Last Flight of No 6 Squadron Super Hornets

Traditional fire hose salute for a Super Hornet returning from flight

Six F/A-18F Super Hornets and their crews from one of the Air Force’s top fighter squadrons have made their final flight together, as the squadron begins transition to the EA-18G ‘Growler’ Airborne Electronic Warfare aircraft.

So, for a short time at least, the famous ‘Boomerang’ tail flash of 6 Squadron will not be seen on Super Hornets in the skies over Ipswich.

The squadron is now training in the United States to fly the ‘Growler’ and will begin ferrying them home to Amberley early 2017.

Their Super Hornets will transfer to 1 Squadron at Amberley as part of the Air Force’s transition plan.

The farewell flight took the six Super Hornet jets south from Amberley towards the Evans Head weapons range, before flying at low level along the coast in the vicinity of Coolangatta, Brisbane and the Sunshine Coast to Double Island, before returning to Amberley in formation and performing the famous ‘Initial and Pitch’ fighter approach, before landing.

Pilots and Air Combat Officers from Amberley are already learning to operate the Growler Electronic Warfare (EW) jets with the US Navy, at Whidbey Island in Washington State and some of the first crews to graduate are now working as instructors at the base.

The RAAF is buying twelve Growlers, which are highly modified Super Hornet airframes, and when they are in full operational service early next decade, Australia will have the only tactical Airborne Electronic Attack Capability in the world outside the US.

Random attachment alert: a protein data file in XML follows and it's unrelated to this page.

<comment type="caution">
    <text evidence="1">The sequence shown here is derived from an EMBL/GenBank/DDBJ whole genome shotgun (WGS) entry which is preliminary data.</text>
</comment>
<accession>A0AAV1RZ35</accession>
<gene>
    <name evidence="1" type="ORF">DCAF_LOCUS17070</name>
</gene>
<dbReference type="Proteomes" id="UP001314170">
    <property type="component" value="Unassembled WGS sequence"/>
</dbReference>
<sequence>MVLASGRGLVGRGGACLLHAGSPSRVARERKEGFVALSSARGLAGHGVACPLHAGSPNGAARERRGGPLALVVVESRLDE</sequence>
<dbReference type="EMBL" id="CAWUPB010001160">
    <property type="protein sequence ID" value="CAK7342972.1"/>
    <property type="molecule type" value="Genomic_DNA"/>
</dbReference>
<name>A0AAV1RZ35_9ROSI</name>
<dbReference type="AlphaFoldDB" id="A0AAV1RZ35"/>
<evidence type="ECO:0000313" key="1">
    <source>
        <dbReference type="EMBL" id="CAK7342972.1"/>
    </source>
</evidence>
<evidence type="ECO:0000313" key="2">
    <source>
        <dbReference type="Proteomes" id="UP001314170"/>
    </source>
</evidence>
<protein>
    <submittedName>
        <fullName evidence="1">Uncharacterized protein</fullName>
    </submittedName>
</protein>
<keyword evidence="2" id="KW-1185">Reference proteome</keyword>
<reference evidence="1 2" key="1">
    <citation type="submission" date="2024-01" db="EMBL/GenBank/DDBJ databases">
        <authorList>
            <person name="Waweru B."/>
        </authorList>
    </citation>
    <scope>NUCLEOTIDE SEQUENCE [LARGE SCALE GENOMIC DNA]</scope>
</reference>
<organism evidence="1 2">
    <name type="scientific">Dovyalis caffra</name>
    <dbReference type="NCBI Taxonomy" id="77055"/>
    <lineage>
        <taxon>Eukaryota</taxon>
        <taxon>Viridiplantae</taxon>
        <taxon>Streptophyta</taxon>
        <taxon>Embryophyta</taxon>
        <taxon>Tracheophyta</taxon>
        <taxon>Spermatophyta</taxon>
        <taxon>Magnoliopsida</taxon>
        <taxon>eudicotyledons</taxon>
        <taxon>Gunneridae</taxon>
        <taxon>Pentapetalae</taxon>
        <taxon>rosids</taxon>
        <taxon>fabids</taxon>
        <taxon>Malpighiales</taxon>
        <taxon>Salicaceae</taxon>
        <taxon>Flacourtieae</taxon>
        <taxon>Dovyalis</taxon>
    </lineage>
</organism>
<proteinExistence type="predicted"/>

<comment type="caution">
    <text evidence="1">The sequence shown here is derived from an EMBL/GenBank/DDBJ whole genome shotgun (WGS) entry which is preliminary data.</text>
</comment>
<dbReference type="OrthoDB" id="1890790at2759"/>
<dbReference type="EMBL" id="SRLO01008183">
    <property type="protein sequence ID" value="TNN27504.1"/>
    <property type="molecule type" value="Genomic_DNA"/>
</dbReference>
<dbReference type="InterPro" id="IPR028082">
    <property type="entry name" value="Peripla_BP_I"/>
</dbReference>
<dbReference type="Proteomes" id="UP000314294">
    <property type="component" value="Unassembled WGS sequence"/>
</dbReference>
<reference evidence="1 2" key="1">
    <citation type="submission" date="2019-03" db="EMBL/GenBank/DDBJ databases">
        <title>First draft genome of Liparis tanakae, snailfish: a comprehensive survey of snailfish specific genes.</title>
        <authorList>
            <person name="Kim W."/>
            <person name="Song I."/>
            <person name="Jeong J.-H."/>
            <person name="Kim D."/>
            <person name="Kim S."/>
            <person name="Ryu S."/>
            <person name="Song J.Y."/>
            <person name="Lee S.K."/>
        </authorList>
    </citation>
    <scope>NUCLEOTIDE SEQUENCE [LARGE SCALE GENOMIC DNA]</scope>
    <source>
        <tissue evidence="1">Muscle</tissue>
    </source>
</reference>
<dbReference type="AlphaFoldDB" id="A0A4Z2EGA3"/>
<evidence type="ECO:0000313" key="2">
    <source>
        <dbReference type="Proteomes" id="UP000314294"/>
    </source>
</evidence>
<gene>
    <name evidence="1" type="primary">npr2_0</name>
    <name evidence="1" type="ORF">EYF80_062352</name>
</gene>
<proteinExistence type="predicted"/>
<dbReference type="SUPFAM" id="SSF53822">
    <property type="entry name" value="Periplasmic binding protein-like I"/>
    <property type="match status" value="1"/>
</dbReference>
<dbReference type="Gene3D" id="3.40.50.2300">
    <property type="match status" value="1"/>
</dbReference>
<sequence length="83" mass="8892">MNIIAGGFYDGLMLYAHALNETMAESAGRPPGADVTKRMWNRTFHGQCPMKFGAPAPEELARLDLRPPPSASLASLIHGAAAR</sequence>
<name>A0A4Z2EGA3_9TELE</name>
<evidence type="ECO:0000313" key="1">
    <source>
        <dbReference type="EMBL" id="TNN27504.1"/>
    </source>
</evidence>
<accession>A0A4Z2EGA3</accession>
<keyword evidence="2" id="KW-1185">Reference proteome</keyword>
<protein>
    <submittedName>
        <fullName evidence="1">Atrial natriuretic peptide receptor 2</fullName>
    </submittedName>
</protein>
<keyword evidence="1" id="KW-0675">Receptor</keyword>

In RAAF service it will work with other Australian Defence Force assets, such as the Navy’s new Air Warfare Destroyers and Army’s combat units to identify, jam and if necessary, destroy enemy radar and communications systems.

It is said that they are able to jam mobile telephone signals, to prevent remote detonation of Improvised Explosive Devices, such as those used by the Taliban in Afghanistan and Daesh in Iraq and Syria.

“Our team in the United States is ever expanding with multiple aircrew and maintenance technicians now training with the US Navy,” said Air Commodore Mike Kitcher, Director General of Capability Planning at Air Force Headquarters in Canberra.

All 12 Growlers and squadron personnel will be at Amberley by mid-2017 ready for operational development workup.

“We are on track to declare an Initial Operational Capability (IOC) as planned in mid 2018,” said Air Commodore Kitcher.

No 6 Squadron was formed in the United Kingdom during World War I and later served with distinction as a bomber squadron in New Guinea during World War II, flying Lockheed Hudsons. Post-war, 6 Squadron re-equipped with the Avro Lincoln heavy bomber at Amberley and has been based in south-east Queensland ever since.

The squadron entered the jet age with the introduction of the Australian-built Canberra bomber and has subsequently flown the McDonnell F-4E Phantom and the F-111C, before converting to the Super Hornet in 2011.